Kenya: State Abandons Bid to Excise Uhuru Park for Expressway

Uhuru Park is one of the few green recreational spaces in the city where one can relax and enjoy themselves free of charge.
1 November 2019

The government now says it has gone back to the drawing board and varied designs for the Jomo Kenyatta International Airport (JKIA) Expressway in order to leave Uhuru Park intact.

At the same time it announced a Sh4.3 billion package for land compensation for the project whose works have begun.

Infrastructure Principal Secretary Paul Maringa assured Kenyans that no part of the park will be touched.

"We have since varied the design and we shall make sure that Uhuru Park remains intact," Kenya National Highways Authority Director-General Peter Mundinia explained, in what has been seen as a reaction to complaints by angry Kenyans on the original plan to excise 18 metres of the park to facilitate building of the expressway.

Prof Maringa stressed that not much will be affected in terms of land, saying there might be only a metre of incursion.

The much-touted JKIA-Waiyaki Way Expressway will cost you an arm and a leg through a toll station amounting to Sh3.2 million individually by the time the Chinese concession ends in the next 30 years.


A quick arithmetic on the Sh6 toll charge per km for the 27km Mlolongo city section of the expressway being floated as the panacea for traffic congestion in the city shows a one-way journey would cost an average of Sh162 and a similar amount on the journey back, totalling to Sh320 daily.

So if you are using the route daily, one must budget for a handsome Sh10,000 a month, and by the time the year ends you will have paid the China Road and Bridge Company (CRBC) a whopping Sh 120,000.

It negates assertions by the project managers - including Eng Mundinia - that the project is meant to benefit Wanjiku.

"This project comes with a lot of goodies for the common people, including the fact that Mama Mboga can now easily transport her merchandise from say, Mlolongo to Nairobi," he told a meeting with members of Kenya Editors Guild at a Nairobi Hotel Thursday.

Incidentally, all the monies collected will go to CRBC in an arrangement that will clearly disenfranchise the Kenyan taxpayer for generations to come.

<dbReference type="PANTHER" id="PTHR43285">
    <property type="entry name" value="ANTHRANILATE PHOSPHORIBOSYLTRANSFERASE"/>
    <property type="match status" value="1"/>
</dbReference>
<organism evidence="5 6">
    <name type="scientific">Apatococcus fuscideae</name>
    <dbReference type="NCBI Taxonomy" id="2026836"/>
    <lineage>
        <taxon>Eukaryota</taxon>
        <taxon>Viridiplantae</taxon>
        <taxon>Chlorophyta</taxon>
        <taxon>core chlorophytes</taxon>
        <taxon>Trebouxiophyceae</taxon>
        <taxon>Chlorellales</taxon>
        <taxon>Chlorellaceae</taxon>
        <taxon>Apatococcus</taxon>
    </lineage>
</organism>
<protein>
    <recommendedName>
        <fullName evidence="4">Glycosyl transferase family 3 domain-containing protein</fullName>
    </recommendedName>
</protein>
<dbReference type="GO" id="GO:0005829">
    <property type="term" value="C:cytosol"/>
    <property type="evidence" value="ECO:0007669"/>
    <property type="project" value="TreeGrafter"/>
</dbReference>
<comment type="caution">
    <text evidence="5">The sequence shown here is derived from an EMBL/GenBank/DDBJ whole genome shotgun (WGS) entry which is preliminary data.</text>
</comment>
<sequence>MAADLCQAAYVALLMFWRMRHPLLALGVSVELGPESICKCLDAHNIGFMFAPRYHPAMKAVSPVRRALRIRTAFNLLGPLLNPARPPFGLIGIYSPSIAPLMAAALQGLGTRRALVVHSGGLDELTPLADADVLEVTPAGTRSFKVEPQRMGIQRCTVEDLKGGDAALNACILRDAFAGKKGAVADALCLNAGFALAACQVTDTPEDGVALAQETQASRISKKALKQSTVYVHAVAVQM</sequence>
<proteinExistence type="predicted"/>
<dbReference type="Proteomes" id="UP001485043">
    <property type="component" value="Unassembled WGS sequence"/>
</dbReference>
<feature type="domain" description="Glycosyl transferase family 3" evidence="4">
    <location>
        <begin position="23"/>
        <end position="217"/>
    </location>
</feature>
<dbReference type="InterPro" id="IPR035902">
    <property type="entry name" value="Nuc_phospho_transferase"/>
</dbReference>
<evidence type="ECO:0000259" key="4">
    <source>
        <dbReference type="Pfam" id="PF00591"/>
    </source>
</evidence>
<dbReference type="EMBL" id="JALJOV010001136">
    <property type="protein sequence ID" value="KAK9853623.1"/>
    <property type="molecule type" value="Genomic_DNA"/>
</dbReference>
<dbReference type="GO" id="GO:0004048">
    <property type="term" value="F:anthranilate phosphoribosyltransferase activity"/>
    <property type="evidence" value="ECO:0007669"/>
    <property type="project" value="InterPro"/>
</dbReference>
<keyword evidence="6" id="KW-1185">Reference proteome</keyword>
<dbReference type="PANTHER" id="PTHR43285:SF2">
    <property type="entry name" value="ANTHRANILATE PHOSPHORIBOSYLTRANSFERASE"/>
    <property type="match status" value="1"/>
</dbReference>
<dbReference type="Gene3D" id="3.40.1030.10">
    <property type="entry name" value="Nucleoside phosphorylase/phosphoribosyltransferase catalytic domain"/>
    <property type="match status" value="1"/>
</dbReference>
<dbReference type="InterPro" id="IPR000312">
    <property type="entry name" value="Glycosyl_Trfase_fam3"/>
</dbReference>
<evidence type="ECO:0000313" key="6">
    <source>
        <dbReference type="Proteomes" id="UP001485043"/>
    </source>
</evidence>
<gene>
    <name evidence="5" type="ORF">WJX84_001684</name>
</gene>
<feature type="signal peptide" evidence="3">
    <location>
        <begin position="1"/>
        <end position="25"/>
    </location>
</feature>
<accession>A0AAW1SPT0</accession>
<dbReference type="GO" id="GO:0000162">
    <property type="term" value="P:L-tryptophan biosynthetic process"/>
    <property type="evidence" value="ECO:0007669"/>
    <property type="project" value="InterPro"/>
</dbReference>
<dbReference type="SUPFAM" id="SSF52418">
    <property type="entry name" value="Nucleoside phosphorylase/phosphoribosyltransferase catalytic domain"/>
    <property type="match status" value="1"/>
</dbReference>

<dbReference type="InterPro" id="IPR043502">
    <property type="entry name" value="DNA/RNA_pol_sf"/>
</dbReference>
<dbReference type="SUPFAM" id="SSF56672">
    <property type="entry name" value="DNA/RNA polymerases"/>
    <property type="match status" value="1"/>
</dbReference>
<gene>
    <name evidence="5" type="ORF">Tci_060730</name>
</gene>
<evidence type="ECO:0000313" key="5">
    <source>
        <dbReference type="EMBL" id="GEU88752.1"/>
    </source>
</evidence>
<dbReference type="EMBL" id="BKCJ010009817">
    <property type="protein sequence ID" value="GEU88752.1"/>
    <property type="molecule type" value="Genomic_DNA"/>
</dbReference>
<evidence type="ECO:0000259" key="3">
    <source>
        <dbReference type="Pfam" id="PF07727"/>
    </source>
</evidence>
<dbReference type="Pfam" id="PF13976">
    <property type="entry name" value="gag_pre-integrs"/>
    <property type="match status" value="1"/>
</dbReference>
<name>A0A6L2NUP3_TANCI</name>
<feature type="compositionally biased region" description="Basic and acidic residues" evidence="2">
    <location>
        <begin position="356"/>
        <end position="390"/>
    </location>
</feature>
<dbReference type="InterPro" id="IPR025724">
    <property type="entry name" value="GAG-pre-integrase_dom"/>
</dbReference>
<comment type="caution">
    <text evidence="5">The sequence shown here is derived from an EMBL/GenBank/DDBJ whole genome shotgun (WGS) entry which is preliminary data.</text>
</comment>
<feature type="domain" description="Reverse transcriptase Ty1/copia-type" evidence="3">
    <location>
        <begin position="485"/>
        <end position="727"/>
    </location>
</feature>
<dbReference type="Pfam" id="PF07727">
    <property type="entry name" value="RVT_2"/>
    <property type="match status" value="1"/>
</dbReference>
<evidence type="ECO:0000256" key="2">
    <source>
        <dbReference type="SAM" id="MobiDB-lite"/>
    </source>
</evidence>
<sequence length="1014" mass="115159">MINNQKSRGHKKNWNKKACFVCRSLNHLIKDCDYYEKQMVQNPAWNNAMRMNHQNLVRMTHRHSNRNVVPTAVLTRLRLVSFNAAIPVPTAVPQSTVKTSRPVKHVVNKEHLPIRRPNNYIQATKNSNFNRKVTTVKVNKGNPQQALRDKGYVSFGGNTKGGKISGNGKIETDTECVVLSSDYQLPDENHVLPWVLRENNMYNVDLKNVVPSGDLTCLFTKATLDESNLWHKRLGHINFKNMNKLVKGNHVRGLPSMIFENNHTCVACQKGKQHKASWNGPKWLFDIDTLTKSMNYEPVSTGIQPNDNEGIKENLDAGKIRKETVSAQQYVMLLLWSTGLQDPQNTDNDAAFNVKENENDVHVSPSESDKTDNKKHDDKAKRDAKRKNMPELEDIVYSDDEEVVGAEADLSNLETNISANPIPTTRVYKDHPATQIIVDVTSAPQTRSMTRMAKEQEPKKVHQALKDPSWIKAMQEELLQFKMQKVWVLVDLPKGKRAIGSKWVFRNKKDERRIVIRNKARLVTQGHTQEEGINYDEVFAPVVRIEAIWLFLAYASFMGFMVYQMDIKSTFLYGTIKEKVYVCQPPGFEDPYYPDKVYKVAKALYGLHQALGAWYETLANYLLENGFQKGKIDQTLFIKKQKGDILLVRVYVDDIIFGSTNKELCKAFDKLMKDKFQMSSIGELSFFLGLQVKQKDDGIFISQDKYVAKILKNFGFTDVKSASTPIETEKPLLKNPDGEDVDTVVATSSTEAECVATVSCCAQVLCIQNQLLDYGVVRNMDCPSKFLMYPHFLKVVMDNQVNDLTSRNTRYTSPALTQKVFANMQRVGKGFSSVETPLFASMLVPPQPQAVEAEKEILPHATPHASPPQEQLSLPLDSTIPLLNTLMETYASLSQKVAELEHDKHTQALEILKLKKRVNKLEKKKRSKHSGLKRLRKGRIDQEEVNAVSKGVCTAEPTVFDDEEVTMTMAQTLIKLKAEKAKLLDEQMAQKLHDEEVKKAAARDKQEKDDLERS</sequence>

The justification for the investor-takes-it-all arrangement is devoid of any established microeconomic fundamentals, especially taking into consideration that Sh4.3 billion has been set aside for compensation of land owners who will be affected by the project.

Not to mention that all the larger chunk of the land belongs to the government.

It is a zero-return investment for Kenya and an outright rip-off, coming at a time when the World Bank has warned Kenya might find it hard to pay her debts for living beyond her means.

The CRBC will also enjoy a tax holiday for the period that the road will be under construction, at a time when Tanzania has stood its ground and in no uncertain terms asked a Chinese firm to pay taxes from day one if they were interested in a port project at Bagamoyo.

"Since the investor is taking all the risks without any risk to government, it is only fair that they take all the toll collected to offset their investments," said Mr Maringa at the meeting.


Projected to cost Sh3.2 billion per km, Mr Maringa was hard-pressed to explain why this cost is a lot higher compared to similar projects in other countries, including Ethiopia.

"You need to travel out of this country and see those projects for yourselves. The terrain and the geological challenges are different," he said, adding that some of the roads built in the rest of Africa are of low quality and high maintenance budget.

Drivers who do not prefer to use the expressway will still have the option of using the older Mombasa Road.

The undertaking, according to the government, will cost an estimated Sh59.9 billion and is projected to net Sh360 billion in taxes managed by CRBC who will construct, manage and receive all the monies from the expressway for 27 years.

Kenya Editors Guild President Churchill Otieno urged for more public participation on how the project will affect the common man.

"A serious social impact assessment must be carried out to see how the development will affect movement of persons living along the planned expressway," he said.

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